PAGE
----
The Lonely Adventurer

Reading Time: 4 minutes

This could be the start of something big.

Or maybe small. A small idea that brings you round again to an old place in your heart, maybe from a long time ago.  

The possibilities are endless—what to take with you? What to leave behind? A plethora of first-world problems assail you. Is your passport expired?

It all started with a lucky accident. Hungry for language (or maybe just something to focus on besides the red and blue political news channels) I set out to learn Italian. Which led me straight back to Il Postino, that glorious 1994 movie in which the postman delivers mail to just one client, the famous poet Pablo Neruda, (Phillippe Noiret) who is in exile from Chile and living in Italy.

But because I couldn’t get the subtitles to come up, and because my Italian wasn’t that good, I was watched it over and over. And thus was beguiled.

Everyone, it seems, watched the gorgeous movie long ago, but now the memory grows dim. I would like to resurrect it. Massimo Troisi, the director/star who died hours after filming ended, plays Mario, il Postino. Tongue-tied, he woos the fetching village barmaid, Beatrice (Dante’s love). He succeeds by stealing his new friend Pablo’s poetry to win her over, a la Cyrano de Bergerac.

When someone asked me if I had family in Italy, I said, yes. But besides meeting up with my sister for six days, my secret “Italian” family is Pablo Neruda and Massimo Troisi. In my fantasy, I am privy to their unlikely and tender friendship. For a moment, I imagine a world in which there are no boatloads of desperate refugees off the coast of Sicily, no bad endings, no dangerous politics. No. We are in Procida, where much of the movie was filmed. We are back in time, and we meet along the sea.

 Momentarily, we focus on life’s pleasure. We eat with gusto: filetto de sgombro in agrodolce, washed down with full-bodied vigna flaminia. Massimo’s delicate fingers curl around his glass. He looks up at us both with his dark eyes, pools of sensitivity. 


They wonder: Why have I come?  The waves hiss and sigh. 

Ah, but I have come for just this moment. 

I tell Senor Pablo how I know him. I tell him how 12 years ago I visited all of his three houses in Chile. I describe traveling the dizzying roads high in the Andes, high on Dramamine and his poetry, in Spanish in English. I tell him about the condors outside the bus windows, with 12-foot wingspans. I tell him his houses explain his longing for the sea, even though he was an armchair sailor. I know he has collected the world’s largest Narwhal tusk, (what’s that about, I refrain from asking) and ships in bottles. I explain how lovely it was, the carved, womanly ship’s prows, sailing bosom-first into the rooms. I tell him I secretly saw the suit he wore to receive the Nobel Prize, still tucked away in his closet.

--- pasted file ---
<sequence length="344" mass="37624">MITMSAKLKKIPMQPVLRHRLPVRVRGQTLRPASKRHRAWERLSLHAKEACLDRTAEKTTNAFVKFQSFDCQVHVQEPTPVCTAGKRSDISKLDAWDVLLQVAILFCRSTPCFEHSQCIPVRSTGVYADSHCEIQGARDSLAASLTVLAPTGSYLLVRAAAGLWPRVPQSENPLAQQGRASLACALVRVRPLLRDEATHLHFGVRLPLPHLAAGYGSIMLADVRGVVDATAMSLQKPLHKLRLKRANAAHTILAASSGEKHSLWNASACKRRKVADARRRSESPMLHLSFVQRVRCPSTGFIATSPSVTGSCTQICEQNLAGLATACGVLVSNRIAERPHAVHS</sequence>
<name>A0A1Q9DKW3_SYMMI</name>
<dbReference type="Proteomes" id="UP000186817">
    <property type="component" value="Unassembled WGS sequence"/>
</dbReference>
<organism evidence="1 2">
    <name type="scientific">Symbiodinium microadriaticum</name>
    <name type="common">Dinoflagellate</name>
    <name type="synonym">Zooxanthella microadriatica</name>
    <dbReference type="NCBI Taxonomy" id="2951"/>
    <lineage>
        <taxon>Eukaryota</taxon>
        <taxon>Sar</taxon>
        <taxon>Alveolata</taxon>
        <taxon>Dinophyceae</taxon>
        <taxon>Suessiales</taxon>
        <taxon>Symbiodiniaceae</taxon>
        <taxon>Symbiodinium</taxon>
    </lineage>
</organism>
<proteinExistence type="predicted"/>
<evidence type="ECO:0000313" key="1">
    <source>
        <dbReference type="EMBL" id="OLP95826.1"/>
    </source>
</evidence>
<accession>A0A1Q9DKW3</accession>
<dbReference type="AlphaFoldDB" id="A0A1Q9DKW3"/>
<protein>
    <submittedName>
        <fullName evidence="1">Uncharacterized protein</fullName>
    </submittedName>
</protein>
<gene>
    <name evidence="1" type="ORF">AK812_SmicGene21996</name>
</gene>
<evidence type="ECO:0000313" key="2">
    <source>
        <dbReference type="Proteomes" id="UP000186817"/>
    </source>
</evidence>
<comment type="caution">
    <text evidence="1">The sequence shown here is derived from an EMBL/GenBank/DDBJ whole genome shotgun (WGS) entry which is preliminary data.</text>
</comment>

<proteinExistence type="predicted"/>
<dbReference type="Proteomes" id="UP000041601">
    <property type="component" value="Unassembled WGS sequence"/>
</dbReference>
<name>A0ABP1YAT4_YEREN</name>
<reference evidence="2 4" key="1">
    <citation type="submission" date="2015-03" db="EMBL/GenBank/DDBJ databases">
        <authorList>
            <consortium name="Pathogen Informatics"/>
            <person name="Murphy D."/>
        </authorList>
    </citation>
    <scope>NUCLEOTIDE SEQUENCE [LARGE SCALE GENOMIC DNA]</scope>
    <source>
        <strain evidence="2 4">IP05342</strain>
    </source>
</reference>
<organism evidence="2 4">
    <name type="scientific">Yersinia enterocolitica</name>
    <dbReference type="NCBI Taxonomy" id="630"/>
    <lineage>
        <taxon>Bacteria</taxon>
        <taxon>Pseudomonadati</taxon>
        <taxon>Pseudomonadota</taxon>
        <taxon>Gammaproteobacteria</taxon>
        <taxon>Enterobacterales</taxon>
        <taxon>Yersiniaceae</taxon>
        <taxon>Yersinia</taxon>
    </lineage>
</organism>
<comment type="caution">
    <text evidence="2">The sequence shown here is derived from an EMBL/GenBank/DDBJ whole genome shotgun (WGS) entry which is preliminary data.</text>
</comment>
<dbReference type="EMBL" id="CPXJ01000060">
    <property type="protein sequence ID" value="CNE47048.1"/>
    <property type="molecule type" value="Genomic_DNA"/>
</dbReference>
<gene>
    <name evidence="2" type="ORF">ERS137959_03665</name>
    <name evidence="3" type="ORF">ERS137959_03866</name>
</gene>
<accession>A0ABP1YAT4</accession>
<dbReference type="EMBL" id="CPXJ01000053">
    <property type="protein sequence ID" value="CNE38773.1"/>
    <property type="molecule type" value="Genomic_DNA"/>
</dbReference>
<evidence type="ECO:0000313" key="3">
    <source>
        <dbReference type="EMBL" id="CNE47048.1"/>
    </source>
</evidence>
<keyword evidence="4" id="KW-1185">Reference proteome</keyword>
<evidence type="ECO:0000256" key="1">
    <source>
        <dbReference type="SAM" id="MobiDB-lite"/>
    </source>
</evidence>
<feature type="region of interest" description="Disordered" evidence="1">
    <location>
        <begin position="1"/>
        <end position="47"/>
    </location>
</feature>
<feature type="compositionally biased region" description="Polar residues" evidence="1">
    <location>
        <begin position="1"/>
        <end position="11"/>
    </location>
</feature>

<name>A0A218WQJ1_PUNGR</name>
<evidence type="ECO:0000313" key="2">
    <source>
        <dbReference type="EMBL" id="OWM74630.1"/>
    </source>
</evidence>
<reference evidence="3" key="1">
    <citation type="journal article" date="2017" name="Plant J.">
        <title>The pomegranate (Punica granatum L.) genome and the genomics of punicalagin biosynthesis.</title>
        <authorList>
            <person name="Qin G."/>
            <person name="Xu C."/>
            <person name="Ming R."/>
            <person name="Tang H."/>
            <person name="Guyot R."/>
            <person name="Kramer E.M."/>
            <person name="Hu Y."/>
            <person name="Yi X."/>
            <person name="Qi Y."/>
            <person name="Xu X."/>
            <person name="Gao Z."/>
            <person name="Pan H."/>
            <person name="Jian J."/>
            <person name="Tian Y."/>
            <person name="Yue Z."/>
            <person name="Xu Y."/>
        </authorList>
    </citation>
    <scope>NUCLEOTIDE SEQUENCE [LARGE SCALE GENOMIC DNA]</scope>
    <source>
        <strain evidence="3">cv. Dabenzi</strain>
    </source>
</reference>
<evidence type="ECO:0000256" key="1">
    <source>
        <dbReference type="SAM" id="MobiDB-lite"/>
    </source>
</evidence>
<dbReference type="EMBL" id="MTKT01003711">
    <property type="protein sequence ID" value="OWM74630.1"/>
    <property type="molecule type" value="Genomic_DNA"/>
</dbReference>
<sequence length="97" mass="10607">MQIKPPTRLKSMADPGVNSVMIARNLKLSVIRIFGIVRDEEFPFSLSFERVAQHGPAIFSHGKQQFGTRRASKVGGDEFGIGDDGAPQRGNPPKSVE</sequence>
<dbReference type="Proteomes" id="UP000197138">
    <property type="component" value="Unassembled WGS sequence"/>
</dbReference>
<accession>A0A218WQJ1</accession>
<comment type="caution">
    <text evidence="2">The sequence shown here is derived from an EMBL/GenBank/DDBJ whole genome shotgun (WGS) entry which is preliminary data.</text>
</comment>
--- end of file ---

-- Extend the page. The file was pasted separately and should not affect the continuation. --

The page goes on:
“You should have had a Nobel prize for collecting,” I say, “though I like your poetry very much.”  

He laughs. Have I offended? No; his passion for odd and lovely things mirrors my own. Objects are like writing: By moving things around, as if they were words, stories, paragraphs, we uncover surprising new narratives. 

Mario is one of the few souls in a fishing village literate enough to deliver mail and to be changed by poetry. Also, he has a bicycle. Now Mario confesses: “I want to be a poet.” Senor Pablo argues, “It is more original to be a postman.” 

But perhaps the deeper story turns on “metafore” a word that took me five viewings to translate into “metaphor.” Beatrice’s widowed aunt is furious because “any man who puts his words on you, the hands are not far behind.” “Metafore!” she spits out, like Hecate, as if it were dangerous, which of course it is. “Words are the worst thing ever,” she says. She may be right about that too. 

Though Mario does not technically understand poetic concepts, his heart knows what it knows. When he hears the phrase: “I’m tired of being a man” Mario nods. “That happens to me too but I never knew how to say it.” Neither do I. I do not yet have words for what it is I seek. 

“Better than any explanation is the expansion of feeling that poetry can reveal to a mind that is open enough to understand it,” says Neruda. But if you substitute the word “travel” for “poetry” you know what I mean.  

The worldly Neruda pours me another glass of Rosso. How is it possible that the wine is the exact blush of the sunset?

Meanwhile, I leave home tomorrow, launching both my journey and my travel blog. How will my day-to-day world spin without me in it? I will hop off that merry-go-round for a while, trying to see what it is that has gone missing in my own life. Maybe there is nothing missing at all but my own simple attention, and I will find it again.  

As Neruda says: “Man has no business with the simplicity or complexity of things.” 

Si, certo, Senor Pablo. I guess we’ll see about that.